Dr. Andrew Bostom

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Roosevelt, Ibn Saud, and American Jews

March 22nd, 2013 · No Comments · Essays

FDR_Ibn Saud_on_quincyThis morning at AT, Professor Emeritus Edward Bernard Glick described his frank 1958 discussion with Eleanor Roosevelt regarding her husband, President Franklin Delano Roosevelt’s decision not to bomb the railway tracks connecting to the Nazi extermination camps for European Jews. Professor Glick also alludes to prevalent antisemitic attitudes in the State Department, and perhaps President Roosevelt, himself, whom he quotes as having stated to a prominent Jewish Congressman, “The Jews in America should know that they are tolerated here, but not more than that.”

Roosevelt’s statement was in fact a crude retrogression from the attitudes expressed by America’s first President, George Washington. Following a visit to Newport, RI in August, 1790, and his warm reception by the local Jewish community, represented in a letter by Moses Seixas, George Washington wrote a moving reply to Touro’s congregation. Our first President rejected the idea of mere “tolerance” of Jews, embracing them as full, equal citizens of the nascent American nation, with complete freedom of conscience, and the guarantee of their personal security. Washington stated,

The Citizens of the United States of America have a right to applaud themselves for having given to mankind examples of an enlarged and liberal policy: a policy worthy of imitation. All possess alike liberty of conscience and immunities of citizenship. It is now no more that toleration is spoken of, as if it was by the indulgence of one class of people, that another enjoyed the exercise of their inherent national gifts. For happily the Government of the United States, which gives to bigotry no sanction, to persecution no assistance requires only that they who live under its protection should demean themselves as good citizens, in giving it on all occasions their effectual support. [emphasis added]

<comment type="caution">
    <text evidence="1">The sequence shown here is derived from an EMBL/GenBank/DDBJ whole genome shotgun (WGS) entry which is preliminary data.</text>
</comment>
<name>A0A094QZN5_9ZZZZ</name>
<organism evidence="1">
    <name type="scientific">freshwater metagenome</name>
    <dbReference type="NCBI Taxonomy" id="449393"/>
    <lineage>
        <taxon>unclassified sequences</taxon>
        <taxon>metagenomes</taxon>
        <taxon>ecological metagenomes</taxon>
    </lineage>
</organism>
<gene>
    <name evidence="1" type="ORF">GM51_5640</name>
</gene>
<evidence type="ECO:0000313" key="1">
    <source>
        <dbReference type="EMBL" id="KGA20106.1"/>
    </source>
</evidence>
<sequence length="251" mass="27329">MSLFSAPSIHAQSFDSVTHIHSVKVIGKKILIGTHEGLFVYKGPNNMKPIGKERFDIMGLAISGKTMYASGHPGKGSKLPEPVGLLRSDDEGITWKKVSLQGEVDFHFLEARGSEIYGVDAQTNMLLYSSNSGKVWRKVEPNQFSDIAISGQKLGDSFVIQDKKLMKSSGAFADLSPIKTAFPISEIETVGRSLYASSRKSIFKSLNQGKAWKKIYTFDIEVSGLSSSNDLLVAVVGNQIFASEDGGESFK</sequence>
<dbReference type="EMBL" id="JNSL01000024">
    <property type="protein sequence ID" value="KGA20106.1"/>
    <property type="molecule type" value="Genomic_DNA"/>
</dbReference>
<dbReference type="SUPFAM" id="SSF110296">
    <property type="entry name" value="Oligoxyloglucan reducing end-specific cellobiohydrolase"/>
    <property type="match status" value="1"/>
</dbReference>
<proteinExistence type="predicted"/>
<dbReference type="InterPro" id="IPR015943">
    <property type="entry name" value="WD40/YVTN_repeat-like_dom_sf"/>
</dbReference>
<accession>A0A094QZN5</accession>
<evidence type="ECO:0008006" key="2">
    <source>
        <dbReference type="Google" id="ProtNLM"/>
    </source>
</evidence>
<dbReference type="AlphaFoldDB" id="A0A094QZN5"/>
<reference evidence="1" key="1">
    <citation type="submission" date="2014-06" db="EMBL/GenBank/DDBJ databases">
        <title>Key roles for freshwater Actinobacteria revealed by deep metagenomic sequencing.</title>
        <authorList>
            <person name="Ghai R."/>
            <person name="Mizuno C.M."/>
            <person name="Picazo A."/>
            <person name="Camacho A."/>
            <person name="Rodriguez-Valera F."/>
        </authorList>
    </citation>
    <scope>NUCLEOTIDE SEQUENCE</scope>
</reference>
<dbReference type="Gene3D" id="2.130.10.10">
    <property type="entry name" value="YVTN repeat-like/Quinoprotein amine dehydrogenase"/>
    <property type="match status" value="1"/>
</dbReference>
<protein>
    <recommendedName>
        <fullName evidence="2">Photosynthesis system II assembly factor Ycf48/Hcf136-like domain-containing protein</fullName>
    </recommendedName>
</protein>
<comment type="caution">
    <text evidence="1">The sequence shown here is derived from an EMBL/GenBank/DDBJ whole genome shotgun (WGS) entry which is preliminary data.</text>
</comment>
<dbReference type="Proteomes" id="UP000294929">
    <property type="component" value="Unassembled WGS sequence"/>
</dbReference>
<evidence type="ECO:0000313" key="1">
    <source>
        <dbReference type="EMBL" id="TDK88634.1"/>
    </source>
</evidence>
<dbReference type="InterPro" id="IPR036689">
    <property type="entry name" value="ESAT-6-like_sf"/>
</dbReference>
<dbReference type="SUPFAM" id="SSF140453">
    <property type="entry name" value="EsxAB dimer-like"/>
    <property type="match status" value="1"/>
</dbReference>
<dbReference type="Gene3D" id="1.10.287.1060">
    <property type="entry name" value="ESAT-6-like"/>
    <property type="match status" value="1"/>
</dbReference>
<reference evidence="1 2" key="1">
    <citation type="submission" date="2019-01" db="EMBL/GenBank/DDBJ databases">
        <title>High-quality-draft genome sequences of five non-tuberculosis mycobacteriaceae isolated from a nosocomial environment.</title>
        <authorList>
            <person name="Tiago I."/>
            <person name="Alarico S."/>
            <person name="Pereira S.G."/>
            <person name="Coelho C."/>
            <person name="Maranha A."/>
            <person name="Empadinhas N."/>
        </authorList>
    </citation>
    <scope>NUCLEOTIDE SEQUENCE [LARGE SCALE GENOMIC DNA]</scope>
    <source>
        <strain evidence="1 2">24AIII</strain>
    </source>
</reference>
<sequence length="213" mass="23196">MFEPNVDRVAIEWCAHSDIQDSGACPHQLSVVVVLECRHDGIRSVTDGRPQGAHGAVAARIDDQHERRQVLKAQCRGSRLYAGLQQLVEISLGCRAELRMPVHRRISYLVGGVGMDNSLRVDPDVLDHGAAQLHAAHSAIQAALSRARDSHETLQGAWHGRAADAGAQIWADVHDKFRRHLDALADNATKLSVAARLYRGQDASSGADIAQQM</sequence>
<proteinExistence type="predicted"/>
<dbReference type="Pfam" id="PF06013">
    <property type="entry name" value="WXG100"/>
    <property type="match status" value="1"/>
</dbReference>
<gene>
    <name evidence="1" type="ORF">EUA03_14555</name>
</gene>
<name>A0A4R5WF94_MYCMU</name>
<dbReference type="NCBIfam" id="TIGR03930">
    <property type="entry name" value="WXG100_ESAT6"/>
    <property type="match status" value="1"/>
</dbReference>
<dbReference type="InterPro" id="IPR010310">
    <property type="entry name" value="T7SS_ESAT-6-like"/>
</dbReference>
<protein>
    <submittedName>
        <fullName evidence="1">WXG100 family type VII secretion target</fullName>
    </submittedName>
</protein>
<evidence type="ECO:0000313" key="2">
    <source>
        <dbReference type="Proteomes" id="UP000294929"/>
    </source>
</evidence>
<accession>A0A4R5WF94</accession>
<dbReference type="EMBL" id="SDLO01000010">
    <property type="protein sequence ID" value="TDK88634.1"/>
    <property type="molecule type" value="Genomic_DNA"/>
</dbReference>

It would be inconsistent with the frankness of my character not to avow that I am pleased with your favorable opinion of my Administration, and fervent wishes for my felicity. May the children of the Stock of Abraham, who dwell in this land, continue to merit and enjoy the good will of the other Inhabitants; while every one shall sit in safety under his own vine and figtree, and there shall be none to make him afraid. May the father of all mercies scatter light and not darkness in our paths, and make us all in our several vocations useful here, and in his own due time and way everlastingly happy.

Roosevelt made another particularly maleficent, if bizarre, statement revealing his visceral antisemitism during the seminal February, 1945 Yalta Conference between the American President, Soviet dictator Joseph Stalin, and British Prime Minister Winston Churchill. The President was scheduled to meet with Arabia’s despot King Ibn Saud immediately after the Conference. Alluding to this upcoming meeting with the Arabian despot, Stalin asked Roosevelt what concessions the President might make to Ibn Saud regarding Middle Eastern issues. As per two independent sources of archival documentary evidence (hat tip, Diana West), i.e., the minutes preserved in the Roosevelt Library in Hyde Park, New York, and the papers of then Secretary of State Edward R. Stettinius (the latter reproduced in the recent M. Stanton Evans and Herbert Romerstein analysis, “Stalin’s Secret Agents—The Subversion of Roosevelt’s Government,” p. 35),

The President [Roosevelt] replied that there was only one concession he thought he might offer and that was to give him [Ibn Saud] the six million Jews in the United States. [February 10, 1945]

Professor Glick warns, appropriately, about the pitfalls of American Jews’ blindly misguided reverence for Democratic Presidential “saviors,” such as Franklin Roosevelt, or Barack Obama,  “whom Jews revered then [Roosevelt] as much as they lionize President Barack Obama now ,” despite their latent (or blatant) antisemitism, and the actions, or inactions, such attitudes may engender.


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